CONCRETE — A few weeks ago, Rachel Sacco sketched on a napkin what she thought was a pipe dream for a garden at Concrete Elementary School.

Now, that garden is a reality.

“Time spent in a garden is so good for you, in so many ways,” said Sacco, coordinator for Concrete Elementary School’s Farm to School program. “Hopefully these kids will go back into their classrooms refreshed.”

The raised garden beds were built as part of a Leadership Skagit project by Team Butterfly Effect.

“They had great intentions with it,” team member Jorge Manzanera said. “(Rachel) absolutely needed some help to move it forward. It matched with our name very well ... so we could let it go grow again. We’re really proud that we chose this one.”

So far, the Concrete Elementary kids are digging it.

“It’s fun because you’re in touch with the plants and you’re in touch with nature,” sixth-grader Anja Roozen said. “And it’s neat because you get to actually eat what you’re growing.”

Last week was the first time students got to work in the new garden beds, Sacco said.

They planted strawberries, edible flowers, bok choy and cucumbers, among other plants.

“They connect to their food,” Sacco said. “We’ve seen kids eat fresh kale off the plant.”

Concrete Elementary School’s Farm to School program partners the district with United General District 304 and local farms to provide fresh produce for school lunches, as well as to encourage students to learn more about fresh food through field trips to the city’s community gardens.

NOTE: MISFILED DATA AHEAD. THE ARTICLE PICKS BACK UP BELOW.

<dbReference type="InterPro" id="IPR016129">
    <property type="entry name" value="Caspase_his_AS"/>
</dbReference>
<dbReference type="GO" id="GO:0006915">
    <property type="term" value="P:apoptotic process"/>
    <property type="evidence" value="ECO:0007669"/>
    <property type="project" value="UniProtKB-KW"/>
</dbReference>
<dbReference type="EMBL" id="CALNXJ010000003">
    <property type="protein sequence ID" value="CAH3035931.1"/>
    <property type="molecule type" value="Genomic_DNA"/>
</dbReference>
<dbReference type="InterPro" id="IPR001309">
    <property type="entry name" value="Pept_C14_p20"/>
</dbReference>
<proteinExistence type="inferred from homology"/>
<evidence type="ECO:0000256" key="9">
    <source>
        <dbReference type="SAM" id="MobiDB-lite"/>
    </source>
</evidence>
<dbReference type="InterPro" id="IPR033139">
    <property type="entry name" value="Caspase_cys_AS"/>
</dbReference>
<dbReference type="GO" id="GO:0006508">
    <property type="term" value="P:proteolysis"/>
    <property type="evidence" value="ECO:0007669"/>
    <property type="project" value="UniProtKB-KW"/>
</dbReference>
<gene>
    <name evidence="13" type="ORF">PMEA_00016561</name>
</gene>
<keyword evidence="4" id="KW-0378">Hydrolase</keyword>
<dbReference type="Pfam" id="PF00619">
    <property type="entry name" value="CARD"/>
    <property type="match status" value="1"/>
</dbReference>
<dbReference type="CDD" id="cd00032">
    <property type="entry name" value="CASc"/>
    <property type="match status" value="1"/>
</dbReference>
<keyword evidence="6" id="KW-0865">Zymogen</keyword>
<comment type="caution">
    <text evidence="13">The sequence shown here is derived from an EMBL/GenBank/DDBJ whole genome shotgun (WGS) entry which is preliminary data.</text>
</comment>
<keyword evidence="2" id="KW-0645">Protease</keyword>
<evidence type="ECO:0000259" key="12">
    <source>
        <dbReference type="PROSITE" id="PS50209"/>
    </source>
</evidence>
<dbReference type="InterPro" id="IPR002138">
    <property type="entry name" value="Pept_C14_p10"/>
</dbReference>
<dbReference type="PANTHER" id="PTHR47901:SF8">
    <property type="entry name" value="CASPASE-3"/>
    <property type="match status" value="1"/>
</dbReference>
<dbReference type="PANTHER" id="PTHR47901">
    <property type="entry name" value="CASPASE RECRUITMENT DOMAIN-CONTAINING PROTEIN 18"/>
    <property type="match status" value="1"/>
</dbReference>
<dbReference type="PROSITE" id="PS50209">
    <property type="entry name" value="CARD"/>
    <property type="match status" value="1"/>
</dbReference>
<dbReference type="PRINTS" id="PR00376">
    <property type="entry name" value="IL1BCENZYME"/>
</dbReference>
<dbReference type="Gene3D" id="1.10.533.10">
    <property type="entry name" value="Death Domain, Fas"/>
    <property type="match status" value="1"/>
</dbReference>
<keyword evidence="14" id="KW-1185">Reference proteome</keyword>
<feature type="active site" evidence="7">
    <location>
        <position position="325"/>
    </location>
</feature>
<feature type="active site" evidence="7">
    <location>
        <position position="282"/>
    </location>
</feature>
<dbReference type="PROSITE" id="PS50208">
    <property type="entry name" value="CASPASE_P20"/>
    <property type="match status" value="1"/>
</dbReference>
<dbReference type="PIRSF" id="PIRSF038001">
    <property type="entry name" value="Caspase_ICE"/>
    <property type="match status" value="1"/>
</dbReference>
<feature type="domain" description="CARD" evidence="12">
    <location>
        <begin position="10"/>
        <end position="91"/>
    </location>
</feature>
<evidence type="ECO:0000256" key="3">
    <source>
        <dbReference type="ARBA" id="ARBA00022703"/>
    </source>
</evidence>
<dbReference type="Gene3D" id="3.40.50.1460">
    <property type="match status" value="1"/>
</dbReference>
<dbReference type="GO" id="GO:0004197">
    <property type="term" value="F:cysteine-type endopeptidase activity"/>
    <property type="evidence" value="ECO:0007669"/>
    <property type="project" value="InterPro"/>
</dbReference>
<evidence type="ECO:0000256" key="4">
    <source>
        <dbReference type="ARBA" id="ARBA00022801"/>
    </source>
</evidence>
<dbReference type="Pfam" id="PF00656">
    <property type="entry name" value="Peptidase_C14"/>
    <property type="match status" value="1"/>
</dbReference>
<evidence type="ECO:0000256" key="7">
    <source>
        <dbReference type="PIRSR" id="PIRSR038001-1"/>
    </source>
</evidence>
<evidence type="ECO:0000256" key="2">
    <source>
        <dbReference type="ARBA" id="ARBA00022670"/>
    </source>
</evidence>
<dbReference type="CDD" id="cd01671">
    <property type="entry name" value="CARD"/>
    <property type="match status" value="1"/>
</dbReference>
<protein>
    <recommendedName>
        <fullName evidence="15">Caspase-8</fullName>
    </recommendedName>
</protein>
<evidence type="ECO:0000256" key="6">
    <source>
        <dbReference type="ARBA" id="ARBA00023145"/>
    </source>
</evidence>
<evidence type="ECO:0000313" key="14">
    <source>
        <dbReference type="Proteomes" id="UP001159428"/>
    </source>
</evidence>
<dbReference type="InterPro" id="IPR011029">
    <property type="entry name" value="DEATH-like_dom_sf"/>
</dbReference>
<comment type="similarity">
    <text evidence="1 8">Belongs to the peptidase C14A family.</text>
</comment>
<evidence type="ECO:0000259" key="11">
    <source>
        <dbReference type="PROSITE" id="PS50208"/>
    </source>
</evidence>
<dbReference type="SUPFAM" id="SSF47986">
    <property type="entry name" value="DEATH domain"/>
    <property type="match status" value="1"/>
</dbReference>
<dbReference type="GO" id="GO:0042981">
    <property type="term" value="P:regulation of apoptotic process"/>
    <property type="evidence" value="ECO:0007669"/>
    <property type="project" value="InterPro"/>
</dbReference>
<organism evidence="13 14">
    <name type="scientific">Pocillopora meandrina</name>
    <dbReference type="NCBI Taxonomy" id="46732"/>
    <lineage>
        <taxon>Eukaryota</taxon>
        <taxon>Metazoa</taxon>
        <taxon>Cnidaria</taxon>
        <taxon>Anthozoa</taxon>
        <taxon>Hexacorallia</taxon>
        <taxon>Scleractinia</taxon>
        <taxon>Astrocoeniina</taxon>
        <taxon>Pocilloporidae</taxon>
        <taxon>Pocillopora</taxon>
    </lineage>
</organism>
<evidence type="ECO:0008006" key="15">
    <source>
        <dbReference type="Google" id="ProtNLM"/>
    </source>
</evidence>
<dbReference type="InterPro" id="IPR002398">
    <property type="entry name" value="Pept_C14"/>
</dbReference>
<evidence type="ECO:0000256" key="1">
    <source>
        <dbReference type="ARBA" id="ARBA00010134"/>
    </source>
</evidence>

Now students will have fresh produce right at their fingertips.

“We believe that this will turn around the perspective children have about food,” Manzanera said. “They will start enjoying food a little bit more and be more healthy, and it will have an impact with their families. This will bring better consciousness and more awareness about the importance of nutrition.”

In the future, it’s possible teachers could have their own gardens right outside their doors, said Mitchell Metcalf, AmeriCorps VISTA member.

“They just need the inspiration, and we’re here to give them the know-how,” he said.

For now, the new garden beds provide the right amount of space for the elementary school, Sacco said.

At this point, the goal isn’t for the garden beds to support the school’s produce needs, but rather to supplement the existing supply with herbs and to provide samples for kids to taste, she said.

“(We’re growing it) more for the educational aspect and so kids can taste the fruits of their labors,” Sacco said.

Farm to School will host a free garden kick-off celebration from 1 to 4 p.m. Saturday at Concrete Elementary School, with garden and composting demonstrations as well as a petting zoo.

— Reporter Kera Wanielista: 360-416-2141,

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